Home>Campaigns>With change of candidates, Red Bank race has suddenly become interesting

Former Red Bank Councilman Mark D. Taylor. (Photo: Michael Whelan).

With change of candidates, Red Bank race has suddenly become interesting

Ex-Republican councilman enters race as bipartisan coalition seeks non-partisan election

By David Wildstein, September 15 2022 6:38 am

Red Bank typically votes for Democrats – Phil Murphy won it with 60% last year and Joe Biden with 69% in 2020 – but an informal coalition with some Democrats who want to prevent controversial Councilman Ed Zipprich from controlling the governing body could make Republicans viable in the November general election.

Republicans this week reshuffled their slate, with Mark D. Taylor, who won a borough council seat in 2015 and didn’t seek a second term three years later, now becoming a candidate after Christine Stout dropped out of the race.

“I did not have any plan to run, but I felt compelled after hearing the outcry from Red Bank residents – including many Democrats – that are disgusted with the dysfunction that Ed Zipprich and his allies keep creating at Borough Hall,” Taylor stated. “We need to stop the chaos as soon as possible and restore honor to our local government.”

The overarching local issue this year is a public question on the ballot to change Red Bank’s form of government to non-partisan.  Taylor served on the charter study commission that recommended the change; Zipprich oppose it.

A supporter of the change to non-partisan government, Billy Portman, scored a landslide off-the-line victory in the Democratic primary against Zipprich’s candidate, Councilman Michael Ballard.  Portman won by a 60%-39% margin.

A slate of county committee candidates who ran with Portman resulted in Zipprich losing his post as Democratic municipal chairman.

If voters pick the non-partisan option, it will trigger a May election for mayor and council.  But Taylor and his bipartisan alliance want to stop Zipprich from leading a 5-1 supermajority until the new council would take office on July 1, 2023.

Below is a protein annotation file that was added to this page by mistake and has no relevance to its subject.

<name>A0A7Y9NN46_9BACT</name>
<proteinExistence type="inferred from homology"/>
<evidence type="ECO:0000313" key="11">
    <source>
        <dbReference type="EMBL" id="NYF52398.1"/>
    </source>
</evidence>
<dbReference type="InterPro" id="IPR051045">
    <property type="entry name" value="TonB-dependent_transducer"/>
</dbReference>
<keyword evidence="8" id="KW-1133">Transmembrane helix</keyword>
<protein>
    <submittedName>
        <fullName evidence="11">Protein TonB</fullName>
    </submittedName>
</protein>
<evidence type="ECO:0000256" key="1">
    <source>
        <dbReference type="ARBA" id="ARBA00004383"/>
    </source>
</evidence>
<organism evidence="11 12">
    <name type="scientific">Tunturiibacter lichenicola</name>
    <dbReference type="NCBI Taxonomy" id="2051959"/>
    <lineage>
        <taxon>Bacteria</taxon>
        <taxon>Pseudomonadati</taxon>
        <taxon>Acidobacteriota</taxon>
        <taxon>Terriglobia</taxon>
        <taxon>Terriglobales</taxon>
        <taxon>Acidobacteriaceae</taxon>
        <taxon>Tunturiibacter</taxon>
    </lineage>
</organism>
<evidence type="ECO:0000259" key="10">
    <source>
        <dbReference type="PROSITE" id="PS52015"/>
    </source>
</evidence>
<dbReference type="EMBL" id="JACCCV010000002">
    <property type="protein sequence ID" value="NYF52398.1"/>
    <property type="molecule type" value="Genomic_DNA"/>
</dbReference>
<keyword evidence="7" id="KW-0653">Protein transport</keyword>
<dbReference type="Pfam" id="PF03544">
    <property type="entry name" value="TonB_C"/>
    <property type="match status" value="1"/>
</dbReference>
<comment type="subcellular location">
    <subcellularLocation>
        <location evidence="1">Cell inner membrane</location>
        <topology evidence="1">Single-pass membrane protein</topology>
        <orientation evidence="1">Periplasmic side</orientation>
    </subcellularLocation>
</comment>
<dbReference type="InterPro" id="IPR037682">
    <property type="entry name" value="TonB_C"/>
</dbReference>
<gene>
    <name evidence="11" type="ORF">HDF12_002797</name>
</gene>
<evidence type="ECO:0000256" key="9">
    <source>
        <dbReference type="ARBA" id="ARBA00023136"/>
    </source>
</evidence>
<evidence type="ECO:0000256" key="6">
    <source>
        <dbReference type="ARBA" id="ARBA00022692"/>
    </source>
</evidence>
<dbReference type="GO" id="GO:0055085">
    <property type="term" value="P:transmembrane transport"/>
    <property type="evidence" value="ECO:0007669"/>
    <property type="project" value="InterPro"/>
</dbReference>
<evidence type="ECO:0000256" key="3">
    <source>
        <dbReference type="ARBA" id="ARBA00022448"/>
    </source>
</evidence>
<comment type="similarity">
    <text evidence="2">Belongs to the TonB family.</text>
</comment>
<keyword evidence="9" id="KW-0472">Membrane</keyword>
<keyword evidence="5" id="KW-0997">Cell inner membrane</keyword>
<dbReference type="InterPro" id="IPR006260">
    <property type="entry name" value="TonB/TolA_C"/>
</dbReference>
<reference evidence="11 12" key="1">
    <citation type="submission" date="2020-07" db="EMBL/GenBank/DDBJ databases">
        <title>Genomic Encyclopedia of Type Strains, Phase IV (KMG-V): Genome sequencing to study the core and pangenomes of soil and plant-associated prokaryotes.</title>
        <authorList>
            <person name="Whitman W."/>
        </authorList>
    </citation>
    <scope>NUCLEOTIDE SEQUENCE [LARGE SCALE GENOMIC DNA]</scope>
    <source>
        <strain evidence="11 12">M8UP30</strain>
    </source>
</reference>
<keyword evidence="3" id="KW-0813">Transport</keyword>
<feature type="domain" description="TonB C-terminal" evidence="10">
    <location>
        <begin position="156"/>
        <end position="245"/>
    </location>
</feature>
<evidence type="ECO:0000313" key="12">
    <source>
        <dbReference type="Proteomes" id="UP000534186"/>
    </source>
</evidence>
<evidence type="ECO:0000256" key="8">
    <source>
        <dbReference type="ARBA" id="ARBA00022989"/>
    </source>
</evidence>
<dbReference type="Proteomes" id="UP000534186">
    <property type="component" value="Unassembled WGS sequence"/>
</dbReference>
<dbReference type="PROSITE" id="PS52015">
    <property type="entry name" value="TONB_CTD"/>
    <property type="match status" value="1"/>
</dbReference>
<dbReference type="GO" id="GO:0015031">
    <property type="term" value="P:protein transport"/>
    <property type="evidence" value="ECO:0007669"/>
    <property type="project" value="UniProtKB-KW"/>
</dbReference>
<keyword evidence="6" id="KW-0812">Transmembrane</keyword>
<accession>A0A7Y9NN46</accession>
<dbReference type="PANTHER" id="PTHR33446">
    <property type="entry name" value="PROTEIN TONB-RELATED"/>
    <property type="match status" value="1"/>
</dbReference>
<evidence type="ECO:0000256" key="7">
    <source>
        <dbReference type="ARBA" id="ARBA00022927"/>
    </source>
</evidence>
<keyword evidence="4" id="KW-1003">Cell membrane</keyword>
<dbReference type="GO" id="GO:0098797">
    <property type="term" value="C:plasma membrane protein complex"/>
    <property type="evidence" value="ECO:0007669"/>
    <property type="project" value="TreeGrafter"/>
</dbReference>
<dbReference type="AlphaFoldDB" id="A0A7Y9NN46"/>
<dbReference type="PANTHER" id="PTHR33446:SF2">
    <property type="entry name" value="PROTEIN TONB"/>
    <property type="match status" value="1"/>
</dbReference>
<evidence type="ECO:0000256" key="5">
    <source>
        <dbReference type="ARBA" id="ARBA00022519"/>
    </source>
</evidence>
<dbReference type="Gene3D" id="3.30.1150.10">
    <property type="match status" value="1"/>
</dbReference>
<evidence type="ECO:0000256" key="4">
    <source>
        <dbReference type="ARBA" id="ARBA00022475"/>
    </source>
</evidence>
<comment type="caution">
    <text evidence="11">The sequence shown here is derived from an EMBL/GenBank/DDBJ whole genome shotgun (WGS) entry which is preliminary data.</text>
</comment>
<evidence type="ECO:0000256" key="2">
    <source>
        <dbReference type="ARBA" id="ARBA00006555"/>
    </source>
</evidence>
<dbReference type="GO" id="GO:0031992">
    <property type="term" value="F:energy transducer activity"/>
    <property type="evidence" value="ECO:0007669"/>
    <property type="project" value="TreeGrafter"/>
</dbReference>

“Like many residents, Mark and I realized that a Zipprich supermajority will be intent on settling more political scores in 2023 before a new charter can take effect – all at the expense of Red Bank – and we must all work together to prevent that,” said Jonathan M. Penney, who is running on the Republican ticket with Taylor.

They will face two Zipprich allies, Democrats Angela Mirandi and John L. Jackson.

As part of the restructuring of the GOP ticket, mayoral candidate Brian Irwin has withdrawn so Portman will be unopposed in the general election.

“Jon and I have a shared vision of working with the good people from all sides to restore honor to Red Bank,” Taylor stated . “Our candidacy will provide voters with the opportunity to vote yes on the referendum, while ensuring that Red Bank has good stewardship before the new charter that the voters approve takes effect.”

Taylor, a 39-year-old attorney, was the top vote-getter in the 2015 Red Bank council race, with running mate Michael Whelan defeating three-term incumbent Michael DuPont and Ballard.  That gave Republicans a 4-2 majority until they lost it the following year.  All six council seats are currently occupied by Democrats.

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